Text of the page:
Speaking Of Life 3016 | The Sacred Irony


Do you ever find yourself trying to earn God’s favor with good works? As God’s beloved children, there’s nothing we can do to earn or lose his love. Through this reality, we can join with him in the good works he has in store for each of us.

Program Transcript


Speaking Of Life 3016 | The Sacred Irony
Greg Williams

A memory scripture from my youth is a familiar verse to many. In fact, it’s a gold standard for kids memorizing scripture in Sunday Schools and Vacation Bible School.

 For by grace you have been saved through faith. And this is not your own doing; it is the gift of God, not a result of works, so that no one may boast. Ephesians 2:8-9 (ESV)

This verse is one of the anthem cries of our faith, especially in the evangelical protestant tradition. We are saved by grace, not by good works or good nature or good attitudes, or whatever plea we make on our own behalf. Salvation is the gift of God.

But look at the next verse:

For we are his workmanship, created in Christ Jesus for good works, which God prepared beforehand, that we should walk in them. Ephesians 2:10 (ESV)

Did Paul just do a 180° here? He was talking about how salvation is the gift of grace, not works, and then in the next breath, he’s talking about how God has prepared good works for us beforehand to adopt as our lifestyle. Is this a contradiction?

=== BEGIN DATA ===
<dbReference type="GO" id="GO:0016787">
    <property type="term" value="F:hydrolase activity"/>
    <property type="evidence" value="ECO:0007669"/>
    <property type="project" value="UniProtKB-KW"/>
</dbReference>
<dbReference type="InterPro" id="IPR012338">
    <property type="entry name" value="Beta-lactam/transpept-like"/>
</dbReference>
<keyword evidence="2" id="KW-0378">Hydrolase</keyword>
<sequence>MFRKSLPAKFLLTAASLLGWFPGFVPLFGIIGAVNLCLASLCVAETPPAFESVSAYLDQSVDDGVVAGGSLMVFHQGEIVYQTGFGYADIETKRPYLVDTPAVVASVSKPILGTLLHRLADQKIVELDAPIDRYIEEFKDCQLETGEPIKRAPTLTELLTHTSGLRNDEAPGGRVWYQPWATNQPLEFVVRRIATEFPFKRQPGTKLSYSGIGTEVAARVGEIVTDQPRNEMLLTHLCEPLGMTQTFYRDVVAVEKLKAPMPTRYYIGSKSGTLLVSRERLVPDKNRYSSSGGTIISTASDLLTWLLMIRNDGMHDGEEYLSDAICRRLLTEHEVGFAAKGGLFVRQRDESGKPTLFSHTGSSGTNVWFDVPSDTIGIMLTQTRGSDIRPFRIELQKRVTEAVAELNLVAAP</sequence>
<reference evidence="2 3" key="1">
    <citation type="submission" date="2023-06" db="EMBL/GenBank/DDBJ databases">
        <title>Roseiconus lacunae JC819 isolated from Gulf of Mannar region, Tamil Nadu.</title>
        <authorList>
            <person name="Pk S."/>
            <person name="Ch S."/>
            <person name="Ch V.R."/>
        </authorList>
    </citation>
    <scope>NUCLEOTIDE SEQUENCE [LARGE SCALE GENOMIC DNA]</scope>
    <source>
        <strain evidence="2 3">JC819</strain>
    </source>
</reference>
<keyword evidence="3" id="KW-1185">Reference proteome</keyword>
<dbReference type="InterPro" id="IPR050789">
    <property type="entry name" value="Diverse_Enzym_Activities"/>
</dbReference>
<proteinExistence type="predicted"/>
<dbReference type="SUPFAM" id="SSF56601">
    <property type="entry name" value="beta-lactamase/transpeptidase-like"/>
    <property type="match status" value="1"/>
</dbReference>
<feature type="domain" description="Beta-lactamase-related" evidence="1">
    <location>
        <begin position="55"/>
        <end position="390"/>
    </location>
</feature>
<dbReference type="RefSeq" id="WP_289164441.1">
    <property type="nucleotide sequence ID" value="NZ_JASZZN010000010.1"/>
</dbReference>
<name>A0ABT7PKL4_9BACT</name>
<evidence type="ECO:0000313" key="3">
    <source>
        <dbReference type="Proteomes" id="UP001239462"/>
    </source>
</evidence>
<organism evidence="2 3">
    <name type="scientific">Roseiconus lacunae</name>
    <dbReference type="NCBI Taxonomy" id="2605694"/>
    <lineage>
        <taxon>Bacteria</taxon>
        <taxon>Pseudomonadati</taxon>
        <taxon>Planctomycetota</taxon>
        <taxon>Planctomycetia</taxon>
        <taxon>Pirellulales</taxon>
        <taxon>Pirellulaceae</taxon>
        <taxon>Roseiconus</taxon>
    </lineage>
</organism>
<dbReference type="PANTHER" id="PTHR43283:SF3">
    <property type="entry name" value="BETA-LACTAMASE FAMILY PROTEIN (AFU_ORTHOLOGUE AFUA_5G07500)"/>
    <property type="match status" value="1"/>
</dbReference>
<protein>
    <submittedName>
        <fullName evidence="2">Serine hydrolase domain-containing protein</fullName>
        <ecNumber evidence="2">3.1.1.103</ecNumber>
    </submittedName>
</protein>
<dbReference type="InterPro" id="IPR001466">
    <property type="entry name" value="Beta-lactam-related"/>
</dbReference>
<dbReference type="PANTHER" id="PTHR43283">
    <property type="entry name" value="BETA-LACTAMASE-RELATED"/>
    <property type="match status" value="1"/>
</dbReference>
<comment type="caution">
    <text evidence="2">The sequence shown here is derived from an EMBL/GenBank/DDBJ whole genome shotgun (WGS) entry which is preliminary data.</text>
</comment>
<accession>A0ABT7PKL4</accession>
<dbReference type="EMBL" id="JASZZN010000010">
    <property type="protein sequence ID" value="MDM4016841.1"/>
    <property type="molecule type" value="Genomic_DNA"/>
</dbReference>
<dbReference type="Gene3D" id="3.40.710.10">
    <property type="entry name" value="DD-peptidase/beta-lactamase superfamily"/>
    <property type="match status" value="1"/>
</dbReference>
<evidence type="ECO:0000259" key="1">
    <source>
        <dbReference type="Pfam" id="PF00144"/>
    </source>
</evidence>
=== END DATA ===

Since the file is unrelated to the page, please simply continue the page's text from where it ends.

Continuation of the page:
Not at all. It is important to know that Paul isn’t talking about “good works” as some way to merit God’s favor or “earn” our way into heaven. And there is no discussion in this passage of somehow keeping God happy. The verses before make it clear that our identity in Christ is sealed and delivered.

Paul is talking about life, and by “life” I mean real life, full life, spirit-filled life, which the New Testament writers called “zoe.” This is eternal life, and it begins today, right now, in Christ. It also deepens and broadens as we experience Christ by joining him in his work in the world—the “good works” that Paul is talking about. This is the key.

The best life is knowing Christ and walking with him—participating with him in his good works. This is the sacred irony of freedom through obedience; experiencing fullness by giving everything back to him.

Jesus saved us, but he doesn’t just wait for us to meet him after death. He leads us, by the Spirit, to serving and loving and giving and we meet him every day and join him in the daily good works he has prepared for us.

I am Greg Williams, Speaking of the fullness of Life.

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